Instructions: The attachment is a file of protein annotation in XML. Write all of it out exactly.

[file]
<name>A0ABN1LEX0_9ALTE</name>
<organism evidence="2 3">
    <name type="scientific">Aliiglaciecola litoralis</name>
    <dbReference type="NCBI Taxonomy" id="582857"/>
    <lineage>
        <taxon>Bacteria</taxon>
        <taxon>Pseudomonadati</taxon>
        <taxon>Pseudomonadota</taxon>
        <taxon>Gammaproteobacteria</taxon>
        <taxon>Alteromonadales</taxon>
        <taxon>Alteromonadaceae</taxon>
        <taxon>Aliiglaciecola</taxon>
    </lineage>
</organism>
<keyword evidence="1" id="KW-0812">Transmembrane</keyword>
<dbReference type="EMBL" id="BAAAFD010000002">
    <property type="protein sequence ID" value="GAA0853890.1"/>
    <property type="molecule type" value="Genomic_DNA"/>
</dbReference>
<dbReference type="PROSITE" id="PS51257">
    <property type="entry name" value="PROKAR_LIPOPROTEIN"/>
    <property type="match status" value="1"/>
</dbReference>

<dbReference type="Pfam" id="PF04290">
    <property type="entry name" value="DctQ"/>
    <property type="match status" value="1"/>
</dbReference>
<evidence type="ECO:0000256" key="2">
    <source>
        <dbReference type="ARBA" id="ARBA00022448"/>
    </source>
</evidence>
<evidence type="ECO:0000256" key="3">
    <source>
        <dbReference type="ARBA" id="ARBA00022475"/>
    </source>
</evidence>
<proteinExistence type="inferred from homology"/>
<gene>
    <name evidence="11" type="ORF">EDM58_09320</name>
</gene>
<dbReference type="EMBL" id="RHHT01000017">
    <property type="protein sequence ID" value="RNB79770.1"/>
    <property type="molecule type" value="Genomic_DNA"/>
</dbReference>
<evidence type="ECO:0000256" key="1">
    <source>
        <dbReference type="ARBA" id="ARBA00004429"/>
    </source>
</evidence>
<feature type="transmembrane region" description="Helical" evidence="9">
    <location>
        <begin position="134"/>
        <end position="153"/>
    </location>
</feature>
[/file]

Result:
<name>A0ABN1LEX0_9ALTE</name>
<organism evidence="2 3">
    <name type="scientific">Aliiglaciecola litoralis</name>
    <dbReference type="NCBI Taxonomy" id="582857"/>
    <lineage>
        <taxon>Bacteria</taxon>
        <taxon>Pseudomonadati</taxon>
        <taxon>Pseudomonadota</taxon>
        <taxon>Gammaproteobacteria</taxon>
        <taxon>Alteromonadales</taxon>
        <taxon>Alteromonadaceae</taxon>
        <taxon>Aliiglaciecola</taxon>
    </lineage>
</organism>
<keyword evidence="1" id="KW-0812">Transmembrane</keyword>
<dbReference type="EMBL" id="BAAAFD010000002">
    <property type="protein sequence ID" value="GAA0853890.1"/>
    <property type="molecule type" value="Genomic_DNA"/>
</dbReference>
<dbReference type="PROSITE" id="PS51257">
    <property type="entry name" value="PROKAR_LIPOPROTEIN"/>
    <property type="match status" value="1"/>
</dbReference>

<dbReference type="Pfam" id="PF04290">
    <property type="entry name" value="DctQ"/>
    <property type="match status" value="1"/>
</dbReference>
<evidence type="ECO:0000256" key="2">
    <source>
        <dbReference type="ARBA" id="ARBA00022448"/>
    </source>
</evidence>
<evidence type="ECO:0000256" key="3">
    <source>
        <dbReference type="ARBA" id="ARBA00022475"/>
    </source>
</evidence>
<proteinExistence type="inferred from homology"/>
<gene>
    <name evidence="11" type="ORF">EDM58_09320</name>
</gene>
<dbReference type="EMBL" id="RHHT01000017">
    <property type="protein sequence ID" value="RNB79770.1"/>
    <property type="molecule type" value="Genomic_DNA"/>
</dbReference>
<evidence type="ECO:0000256" key="1">
    <source>
        <dbReference type="ARBA" id="ARBA00004429"/>
    </source>
</evidence>
<feature type="transmembrane region" description="Helical" evidence="9">
    <location>
        <begin position="134"/>
        <end position="153"/>
    </location>
</feature>